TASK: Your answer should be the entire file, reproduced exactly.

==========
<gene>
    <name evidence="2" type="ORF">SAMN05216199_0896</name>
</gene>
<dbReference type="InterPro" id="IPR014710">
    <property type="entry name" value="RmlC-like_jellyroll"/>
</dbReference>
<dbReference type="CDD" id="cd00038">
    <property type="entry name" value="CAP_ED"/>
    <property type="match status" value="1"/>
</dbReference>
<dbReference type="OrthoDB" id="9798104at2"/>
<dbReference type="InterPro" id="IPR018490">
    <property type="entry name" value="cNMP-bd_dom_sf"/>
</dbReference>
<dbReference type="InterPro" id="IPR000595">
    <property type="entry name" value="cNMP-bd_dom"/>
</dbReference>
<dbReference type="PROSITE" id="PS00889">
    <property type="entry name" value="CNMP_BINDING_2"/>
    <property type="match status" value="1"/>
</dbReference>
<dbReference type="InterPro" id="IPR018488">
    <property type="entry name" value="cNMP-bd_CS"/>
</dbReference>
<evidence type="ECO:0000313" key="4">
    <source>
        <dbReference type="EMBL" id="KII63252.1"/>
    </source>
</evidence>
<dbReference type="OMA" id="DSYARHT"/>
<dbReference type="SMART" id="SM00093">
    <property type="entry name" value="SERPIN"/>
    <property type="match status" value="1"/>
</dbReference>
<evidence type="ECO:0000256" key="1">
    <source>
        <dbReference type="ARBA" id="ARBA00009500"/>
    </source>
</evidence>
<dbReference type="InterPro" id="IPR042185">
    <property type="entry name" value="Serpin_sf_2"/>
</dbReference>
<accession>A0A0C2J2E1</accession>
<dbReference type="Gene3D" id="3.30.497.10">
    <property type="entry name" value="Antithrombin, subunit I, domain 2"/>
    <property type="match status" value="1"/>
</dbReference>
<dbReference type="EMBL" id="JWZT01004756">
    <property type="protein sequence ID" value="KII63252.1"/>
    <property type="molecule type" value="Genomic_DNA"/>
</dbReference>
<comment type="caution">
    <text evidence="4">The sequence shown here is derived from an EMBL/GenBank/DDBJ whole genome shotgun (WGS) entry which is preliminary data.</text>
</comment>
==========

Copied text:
<gene>
    <name evidence="2" type="ORF">SAMN05216199_0896</name>
</gene>
<dbReference type="InterPro" id="IPR014710">
    <property type="entry name" value="RmlC-like_jellyroll"/>
</dbReference>
<dbReference type="CDD" id="cd00038">
    <property type="entry name" value="CAP_ED"/>
    <property type="match status" value="1"/>
</dbReference>
<dbReference type="OrthoDB" id="9798104at2"/>
<dbReference type="InterPro" id="IPR018490">
    <property type="entry name" value="cNMP-bd_dom_sf"/>
</dbReference>
<dbReference type="InterPro" id="IPR000595">
    <property type="entry name" value="cNMP-bd_dom"/>
</dbReference>
<dbReference type="PROSITE" id="PS00889">
    <property type="entry name" value="CNMP_BINDING_2"/>
    <property type="match status" value="1"/>
</dbReference>
<dbReference type="InterPro" id="IPR018488">
    <property type="entry name" value="cNMP-bd_CS"/>
</dbReference>
<evidence type="ECO:0000313" key="4">
    <source>
        <dbReference type="EMBL" id="KII63252.1"/>
    </source>
</evidence>
<dbReference type="OMA" id="DSYARHT"/>
<dbReference type="SMART" id="SM00093">
    <property type="entry name" value="SERPIN"/>
    <property type="match status" value="1"/>
</dbReference>
<evidence type="ECO:0000256" key="1">
    <source>
        <dbReference type="ARBA" id="ARBA00009500"/>
    </source>
</evidence>
<dbReference type="InterPro" id="IPR042185">
    <property type="entry name" value="Serpin_sf_2"/>
</dbReference>
<accession>A0A0C2J2E1</accession>
<dbReference type="Gene3D" id="3.30.497.10">
    <property type="entry name" value="Antithrombin, subunit I, domain 2"/>
    <property type="match status" value="1"/>
</dbReference>
<dbReference type="EMBL" id="JWZT01004756">
    <property type="protein sequence ID" value="KII63252.1"/>
    <property type="molecule type" value="Genomic_DNA"/>
</dbReference>
<comment type="caution">
    <text evidence="4">The sequence shown here is derived from an EMBL/GenBank/DDBJ whole genome shotgun (WGS) entry which is preliminary data.</text>
</comment>